•401(k) Max out all contributions at $14,000 per individual. This would total $28,000, lowering the couple's tax base to $108,900.
•Cash For emergencies, it's generally recommended to keep enough capital to cover one to three months of living expenses (in this case $6,000 to $7,000) in investments that are relatively easy to access, such as money market accounts.
•College savings To achieve $40,000 per year (the general rate for tuition and expenses these days) a total of $1,850 a month would have to be invested. This is an aggressive target and, based on individual needs or expectations, could be adjusted higher or lower.
•Retirement account With 17 years until retirement, recommendation is for $28,000 per year allocated into 401(k).
•Diversification Based on the couple's moderate risk tolerance and time horizon, strategic diversification is key. Mr. Ramirez recommends a portfolio of mutual funds because individual equities would be too volatile and would not allow for a fully diversified portfolio.
Identifying the risk profile and quality of various mutual funds can be achieved by reviewing the fund's style of investing, strength of the portfolio manager or team, and past performance on a 3-, 5-, and 10-year basis, as well as looking at the fund's volatility. Ideally, the fund should have a strong, tenured management team that has produced consistent returns during different market cycles. To assess a fund's volatility, Mr. Ramirez cites the "beta" – an estimate of an investment's volatility that is compared to its benchmark index; the lower the beta, the less volatile the investment. Analyzing fixed-income mutual funds is, for the most part, similar; however, the average maturity of the portfolio and credit quality must be evaluated. These two factors are important in determining the potential volatility of the fund.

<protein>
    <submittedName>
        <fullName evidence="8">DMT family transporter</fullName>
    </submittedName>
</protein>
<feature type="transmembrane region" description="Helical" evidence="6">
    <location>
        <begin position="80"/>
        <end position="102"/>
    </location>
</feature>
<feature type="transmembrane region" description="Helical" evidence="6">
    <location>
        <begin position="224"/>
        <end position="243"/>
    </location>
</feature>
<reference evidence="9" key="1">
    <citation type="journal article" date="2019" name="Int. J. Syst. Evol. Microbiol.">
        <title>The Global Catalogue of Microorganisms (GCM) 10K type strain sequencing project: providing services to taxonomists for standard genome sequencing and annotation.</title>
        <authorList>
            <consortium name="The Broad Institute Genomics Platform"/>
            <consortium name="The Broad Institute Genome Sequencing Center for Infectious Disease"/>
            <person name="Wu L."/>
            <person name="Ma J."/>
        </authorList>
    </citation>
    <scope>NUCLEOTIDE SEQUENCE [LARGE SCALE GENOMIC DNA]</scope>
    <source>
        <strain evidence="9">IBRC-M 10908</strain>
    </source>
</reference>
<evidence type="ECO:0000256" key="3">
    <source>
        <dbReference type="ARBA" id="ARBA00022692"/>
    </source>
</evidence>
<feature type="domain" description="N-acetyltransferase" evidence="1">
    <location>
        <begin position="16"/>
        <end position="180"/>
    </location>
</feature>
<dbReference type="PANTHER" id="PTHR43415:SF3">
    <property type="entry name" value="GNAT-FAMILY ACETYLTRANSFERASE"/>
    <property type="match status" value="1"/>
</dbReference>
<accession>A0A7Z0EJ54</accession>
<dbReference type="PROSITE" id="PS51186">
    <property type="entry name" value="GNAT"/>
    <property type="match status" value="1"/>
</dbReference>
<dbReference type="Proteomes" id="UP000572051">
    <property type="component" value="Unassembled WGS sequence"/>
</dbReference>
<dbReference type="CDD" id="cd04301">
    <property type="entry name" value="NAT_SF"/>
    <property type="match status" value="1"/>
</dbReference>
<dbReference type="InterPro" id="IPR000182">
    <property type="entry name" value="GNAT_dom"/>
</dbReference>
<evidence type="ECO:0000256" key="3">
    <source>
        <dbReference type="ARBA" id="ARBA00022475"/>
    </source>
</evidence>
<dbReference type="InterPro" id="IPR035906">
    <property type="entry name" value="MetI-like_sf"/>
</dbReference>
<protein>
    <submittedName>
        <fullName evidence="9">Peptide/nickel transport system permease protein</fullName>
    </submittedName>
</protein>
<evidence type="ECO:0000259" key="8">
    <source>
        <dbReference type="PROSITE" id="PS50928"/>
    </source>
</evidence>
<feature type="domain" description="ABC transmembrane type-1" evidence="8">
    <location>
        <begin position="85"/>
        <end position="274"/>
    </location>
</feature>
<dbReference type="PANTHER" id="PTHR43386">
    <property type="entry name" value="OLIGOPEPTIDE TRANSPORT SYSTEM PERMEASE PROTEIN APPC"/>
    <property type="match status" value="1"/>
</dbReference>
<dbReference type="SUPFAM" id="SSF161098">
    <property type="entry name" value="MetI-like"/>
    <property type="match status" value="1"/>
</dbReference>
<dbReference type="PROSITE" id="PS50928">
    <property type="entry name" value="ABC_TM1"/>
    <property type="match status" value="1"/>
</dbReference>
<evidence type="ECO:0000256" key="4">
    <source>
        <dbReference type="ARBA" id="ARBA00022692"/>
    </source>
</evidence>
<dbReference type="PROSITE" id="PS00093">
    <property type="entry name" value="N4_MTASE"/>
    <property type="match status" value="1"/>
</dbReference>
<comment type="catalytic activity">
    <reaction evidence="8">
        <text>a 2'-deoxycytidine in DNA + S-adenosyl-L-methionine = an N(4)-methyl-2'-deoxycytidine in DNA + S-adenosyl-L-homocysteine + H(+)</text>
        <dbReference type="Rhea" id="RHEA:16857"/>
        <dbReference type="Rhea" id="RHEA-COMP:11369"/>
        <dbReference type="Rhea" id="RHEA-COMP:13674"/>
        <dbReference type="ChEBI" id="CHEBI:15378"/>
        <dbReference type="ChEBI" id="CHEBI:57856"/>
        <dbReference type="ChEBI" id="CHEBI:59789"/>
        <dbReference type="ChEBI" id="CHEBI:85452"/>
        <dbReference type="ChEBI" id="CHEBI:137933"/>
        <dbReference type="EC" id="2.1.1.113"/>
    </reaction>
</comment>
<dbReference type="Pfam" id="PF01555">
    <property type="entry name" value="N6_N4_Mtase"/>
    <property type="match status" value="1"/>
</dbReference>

•Additional savings $230.25 per month ($2,763 per year). Ultimately, this is a little tight and may be adjusted based on individual preference. This money could be used to purchase additional life or disability insurance. With the future needs of the children, having such insurance is very important.
Term insurance – although the least expensive initially – is not a permanent solution; a whole-life policy would be preferable because it provides a permanent solution and cash value over time.
50 PERCENT IN EQUITIES
25% Large-Cap Value
25% Large-Cap Growth
20% Mid-Cap Blend
20% Small-Cap Blend
50 PERCENT IN FIXED INCOME
45% Corporate Bonds
INVESTOR PROFILE #2
Successful business owner, 47 years old, married, college educated. Business has average annual revenues of $7 million; line of credit available from lending facility; no outstanding debt; annual profit margin of 15 percent. Average total household income is $400,000. The business owner and spouse own their own home, valued at approximately $1 million, as well as vehicles. They have two children already in college, with financing already set. Their investment portfolio value is $90,000 in a broad variety of instruments including mutual funds and equities. They currently have $10,000 available to invest, and also have equity in life insurance. The couple's risk tolerance is moderate, with an investment time horizon of 15-plus years.